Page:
Discussion

ARCAPA is a very rare congenital  anomaly first described in 1885 by Brooks, [1]. This condition, when not combined with other congenital heart defects, is often asymptomatic and is found incidentally. However, there are some patients with ARCAPA, who suffer from exertion angina, and the cases of sudden death were reported as well [5]. When RCA originates from the pulmonary artery, steal syndrome may cause exercise-induced myocardial ischemia. This may be the mechanism of sudden death, and if it is true, then surgical correction appears warranted.

In our case this approach provided for the clinical improvement, normalization of myocardial perfusion and diastolic function of both ventriculars and reduction of LV asynchrony and increase in EF of RV from 20 to 34% in one year.  

In one year after RCA translocation the dilatation of its proximal part with its subsequent stenosis was detected. Similar situation was  described by  Veselka J, [4]. We assume that this dilatation was due to the redirection of the blood flow through RCA, and the pressure increase within RCA, which has been previously adapted to the low pressure. Vice versa, - the LCA diameter has decreased in comparison with preoperative data. The decsrease of LCA diameter was probably due to the improvement of capillary blood flow and the decrease in vascular resistance.

Conclusion

Although most of the patients with ARCAPA remain asymptomatic, reimplantation of the RCA into the aorta may be recommended to prevent myocardial hypoperfusion and its consequences.

References

  1. Brooks HSJ (1885) Two Cases of an Abnormal Coronary Artery of the Heart Arising from the Pulmonary Artery. J Anat Physiol 20(Pt 1): 26-29. [crossref]
  2. Williams IA, Gersony WM, Hellenbrand WE (2006) Anomalous right coronary artery arising from the pulmonary artery: a report of 7 cases and a review of the literature. Am Heart J 152:1004. [crossref]
  3. Refatllari A, Likaj E, Dumani S, Hasimi E, and Goda A (2015) Surgical Treatment of Anomalous Origin of Right Coronary Artery in a Patient with Mitral Stenosis. Open Access Maced J Med Sci 15;4(1):131-4. [crossref]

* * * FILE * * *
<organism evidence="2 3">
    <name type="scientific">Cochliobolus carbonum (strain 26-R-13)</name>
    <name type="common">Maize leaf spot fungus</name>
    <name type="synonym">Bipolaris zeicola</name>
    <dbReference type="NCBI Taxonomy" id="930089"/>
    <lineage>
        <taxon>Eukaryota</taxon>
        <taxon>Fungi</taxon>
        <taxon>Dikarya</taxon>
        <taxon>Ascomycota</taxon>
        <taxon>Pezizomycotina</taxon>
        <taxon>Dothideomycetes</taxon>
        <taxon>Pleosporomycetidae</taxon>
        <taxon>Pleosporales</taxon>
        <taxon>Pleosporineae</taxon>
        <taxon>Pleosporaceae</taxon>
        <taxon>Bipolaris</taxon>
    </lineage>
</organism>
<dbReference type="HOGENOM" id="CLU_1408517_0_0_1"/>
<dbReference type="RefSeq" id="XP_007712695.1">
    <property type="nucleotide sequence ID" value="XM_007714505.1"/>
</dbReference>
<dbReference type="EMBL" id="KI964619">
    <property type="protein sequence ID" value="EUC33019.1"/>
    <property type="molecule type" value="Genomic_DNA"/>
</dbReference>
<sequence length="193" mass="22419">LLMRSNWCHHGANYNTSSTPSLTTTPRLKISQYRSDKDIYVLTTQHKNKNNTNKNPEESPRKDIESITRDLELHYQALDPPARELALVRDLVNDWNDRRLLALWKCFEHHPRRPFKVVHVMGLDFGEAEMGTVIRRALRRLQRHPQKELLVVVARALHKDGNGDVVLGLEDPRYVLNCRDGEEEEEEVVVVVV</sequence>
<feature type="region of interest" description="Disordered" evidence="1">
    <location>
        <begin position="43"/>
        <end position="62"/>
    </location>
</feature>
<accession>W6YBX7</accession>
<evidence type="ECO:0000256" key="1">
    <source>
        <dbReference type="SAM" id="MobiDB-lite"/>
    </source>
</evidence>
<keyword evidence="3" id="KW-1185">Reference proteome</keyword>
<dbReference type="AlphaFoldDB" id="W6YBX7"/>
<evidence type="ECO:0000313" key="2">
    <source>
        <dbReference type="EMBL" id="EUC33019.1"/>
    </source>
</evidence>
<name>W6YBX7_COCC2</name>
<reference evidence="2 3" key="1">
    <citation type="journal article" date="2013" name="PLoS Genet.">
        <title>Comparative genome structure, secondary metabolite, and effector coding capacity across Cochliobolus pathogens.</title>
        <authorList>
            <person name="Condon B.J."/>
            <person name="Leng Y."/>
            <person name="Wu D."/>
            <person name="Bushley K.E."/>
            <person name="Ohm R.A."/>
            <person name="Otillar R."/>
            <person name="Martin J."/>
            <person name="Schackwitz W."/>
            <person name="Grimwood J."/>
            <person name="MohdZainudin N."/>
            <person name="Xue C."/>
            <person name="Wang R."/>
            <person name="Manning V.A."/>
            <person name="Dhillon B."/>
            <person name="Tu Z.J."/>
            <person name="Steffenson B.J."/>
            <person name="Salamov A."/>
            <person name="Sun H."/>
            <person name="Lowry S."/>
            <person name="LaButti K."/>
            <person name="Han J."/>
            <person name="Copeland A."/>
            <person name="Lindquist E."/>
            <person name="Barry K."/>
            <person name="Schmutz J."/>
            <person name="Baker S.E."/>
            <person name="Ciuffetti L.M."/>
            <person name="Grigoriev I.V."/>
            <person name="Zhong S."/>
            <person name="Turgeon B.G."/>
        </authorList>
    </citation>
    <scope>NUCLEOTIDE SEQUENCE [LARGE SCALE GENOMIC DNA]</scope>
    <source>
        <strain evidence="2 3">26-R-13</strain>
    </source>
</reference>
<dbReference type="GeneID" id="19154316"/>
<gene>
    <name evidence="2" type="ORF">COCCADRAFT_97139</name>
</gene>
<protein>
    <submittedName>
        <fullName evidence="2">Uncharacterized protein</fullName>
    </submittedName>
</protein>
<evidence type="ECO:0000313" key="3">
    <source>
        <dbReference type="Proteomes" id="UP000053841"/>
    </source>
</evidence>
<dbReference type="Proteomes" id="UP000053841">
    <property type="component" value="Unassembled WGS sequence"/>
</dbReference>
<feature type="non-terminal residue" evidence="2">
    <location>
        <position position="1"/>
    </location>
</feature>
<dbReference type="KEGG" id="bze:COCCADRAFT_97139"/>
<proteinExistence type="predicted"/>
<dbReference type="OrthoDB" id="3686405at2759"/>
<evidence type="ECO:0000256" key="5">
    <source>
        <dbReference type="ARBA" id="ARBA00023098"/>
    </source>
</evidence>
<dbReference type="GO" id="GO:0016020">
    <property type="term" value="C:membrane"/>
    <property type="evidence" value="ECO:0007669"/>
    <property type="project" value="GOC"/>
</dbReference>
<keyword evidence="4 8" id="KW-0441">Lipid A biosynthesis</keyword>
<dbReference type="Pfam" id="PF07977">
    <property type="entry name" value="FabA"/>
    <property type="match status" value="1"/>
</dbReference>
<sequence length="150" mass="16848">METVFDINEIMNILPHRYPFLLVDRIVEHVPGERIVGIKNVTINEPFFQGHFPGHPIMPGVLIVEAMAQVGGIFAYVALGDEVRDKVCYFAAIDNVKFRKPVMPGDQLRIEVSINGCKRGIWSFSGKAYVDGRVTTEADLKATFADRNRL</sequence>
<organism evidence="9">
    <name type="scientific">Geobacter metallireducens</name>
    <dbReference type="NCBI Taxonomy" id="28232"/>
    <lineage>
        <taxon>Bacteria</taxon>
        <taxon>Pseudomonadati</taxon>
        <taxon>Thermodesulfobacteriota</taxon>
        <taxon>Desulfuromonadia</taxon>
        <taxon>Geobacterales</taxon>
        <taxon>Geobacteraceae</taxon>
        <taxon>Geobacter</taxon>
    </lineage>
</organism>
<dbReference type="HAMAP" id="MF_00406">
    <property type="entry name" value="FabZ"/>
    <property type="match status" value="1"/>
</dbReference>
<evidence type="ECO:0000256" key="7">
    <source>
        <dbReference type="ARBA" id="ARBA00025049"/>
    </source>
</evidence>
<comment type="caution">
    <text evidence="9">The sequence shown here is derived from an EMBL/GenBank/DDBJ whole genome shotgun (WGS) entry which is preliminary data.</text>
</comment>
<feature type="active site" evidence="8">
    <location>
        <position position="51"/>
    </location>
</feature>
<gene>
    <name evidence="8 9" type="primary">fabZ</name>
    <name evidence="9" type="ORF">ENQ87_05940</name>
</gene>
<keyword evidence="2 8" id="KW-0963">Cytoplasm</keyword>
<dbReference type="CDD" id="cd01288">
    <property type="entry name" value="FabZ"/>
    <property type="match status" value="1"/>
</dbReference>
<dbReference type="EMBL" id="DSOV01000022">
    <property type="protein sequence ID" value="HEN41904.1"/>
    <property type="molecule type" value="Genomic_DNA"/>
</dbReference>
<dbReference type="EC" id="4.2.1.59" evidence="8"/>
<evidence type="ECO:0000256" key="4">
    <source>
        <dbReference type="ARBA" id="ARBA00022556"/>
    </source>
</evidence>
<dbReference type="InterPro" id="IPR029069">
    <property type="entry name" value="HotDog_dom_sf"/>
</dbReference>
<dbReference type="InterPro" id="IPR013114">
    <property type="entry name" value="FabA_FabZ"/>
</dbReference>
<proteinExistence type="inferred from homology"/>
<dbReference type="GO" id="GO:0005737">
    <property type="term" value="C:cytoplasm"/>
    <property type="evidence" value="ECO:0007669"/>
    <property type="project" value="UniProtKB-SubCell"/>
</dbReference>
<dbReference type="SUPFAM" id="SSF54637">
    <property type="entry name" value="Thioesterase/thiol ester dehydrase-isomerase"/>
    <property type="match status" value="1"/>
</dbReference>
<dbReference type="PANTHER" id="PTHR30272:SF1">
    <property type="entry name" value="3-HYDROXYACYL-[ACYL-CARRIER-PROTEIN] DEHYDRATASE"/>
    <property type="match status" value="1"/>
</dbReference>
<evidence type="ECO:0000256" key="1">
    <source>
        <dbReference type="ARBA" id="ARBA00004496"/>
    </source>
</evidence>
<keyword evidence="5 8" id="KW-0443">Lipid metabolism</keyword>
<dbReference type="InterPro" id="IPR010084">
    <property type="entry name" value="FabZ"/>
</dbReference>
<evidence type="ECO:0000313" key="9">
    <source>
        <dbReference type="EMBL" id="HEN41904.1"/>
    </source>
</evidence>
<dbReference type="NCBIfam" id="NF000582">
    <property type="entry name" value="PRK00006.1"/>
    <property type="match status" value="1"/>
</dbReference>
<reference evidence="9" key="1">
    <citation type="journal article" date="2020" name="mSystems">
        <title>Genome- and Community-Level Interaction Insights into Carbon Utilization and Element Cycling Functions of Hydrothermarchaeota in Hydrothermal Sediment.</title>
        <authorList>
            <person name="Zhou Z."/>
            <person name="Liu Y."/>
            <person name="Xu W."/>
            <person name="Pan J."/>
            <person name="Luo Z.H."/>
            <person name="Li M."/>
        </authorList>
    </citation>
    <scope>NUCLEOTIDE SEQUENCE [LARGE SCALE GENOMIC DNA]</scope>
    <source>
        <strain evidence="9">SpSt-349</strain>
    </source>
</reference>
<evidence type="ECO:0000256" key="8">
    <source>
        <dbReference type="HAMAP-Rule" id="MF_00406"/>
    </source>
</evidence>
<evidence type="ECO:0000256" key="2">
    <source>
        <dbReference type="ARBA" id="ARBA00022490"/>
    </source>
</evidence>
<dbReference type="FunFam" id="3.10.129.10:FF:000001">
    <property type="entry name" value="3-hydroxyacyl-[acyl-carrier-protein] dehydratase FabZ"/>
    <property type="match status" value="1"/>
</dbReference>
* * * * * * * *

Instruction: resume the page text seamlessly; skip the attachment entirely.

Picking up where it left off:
4. Veselka J, Widimsky´ P, Kautzner J (2003) Reimplantation of anomalous right coronary artery arising from the pulmonary trunk leading to normal coronary flow reserve late after surgery. Ann Thorac Surg 76: 1287-1289. [crossref]
  5. Click RL, Holmes DR Jr, Vlietstra RE, Kosinski AS, Kronmal RA (1989) Anomalous coronary arteries: location, degree of atherosclerosis and effect on survival: a report from the Coronary Artery Surgery Study. J Am Coll Cardiol 13:531-537. [crossref]

Editorial Information

Editor-in-Chief

Richard Kones
Cardiometabolic Research Institute

Article Type

Case Report

Publication history

Received date: April 22, 2017
Accepted date: May 29, 2017
Published date: May 31, 2017

Copyright

© 2017 Ivanov AS. This is an open-access article distributed under the terms of the Creative Commons Attribution License, which permits unrestricted use, distribution, and reproduction in any medium, provided the original author and source are credited.

Citation

Ivanov AS, Gureev SV, Glamazda SV, Ostroumov EN, Lugovskiy MK (2017) Reimplantation of anomalous right coronary artery arising from the pulmonary trunk into the aorta is low risk and good midterm result . Cardiovasc Disord Med 2: DOI: 10.15761/CDM.1000144

Corresponding author

Sergey V Gureev

Federal reseach centre of transplantology named after Shumakov Moscow, Moscow Russian Federation

E-mail : bhuvaneswari.bibleraaj@uhsm.nhs.uk

Figure 1.
A)
coronary angiography before operation, went into pulmonary artery indicated by arrow.

B) Computed tomography before operation. RCA – right coronary artery, LCA – left coronary artery, PA – pulmonary artery.

Figure 2.

A. Computed tomography 5 days after RCA re-implantation.

B. coronary angiography of RCA 1 year after RCA reimplantation; C/D - Myocardial perfusion imaging

C. (before operation) - left ventricular myocardium with the areas of mild hypoperfusion in the anterior septal zone.

D. (after operation) - Areas of LV anterior and septal walls hypoperfusion on myocardial perfusion imaging with ECG-gated single-photon emission computed tomography disappeared after RCA reimplantation.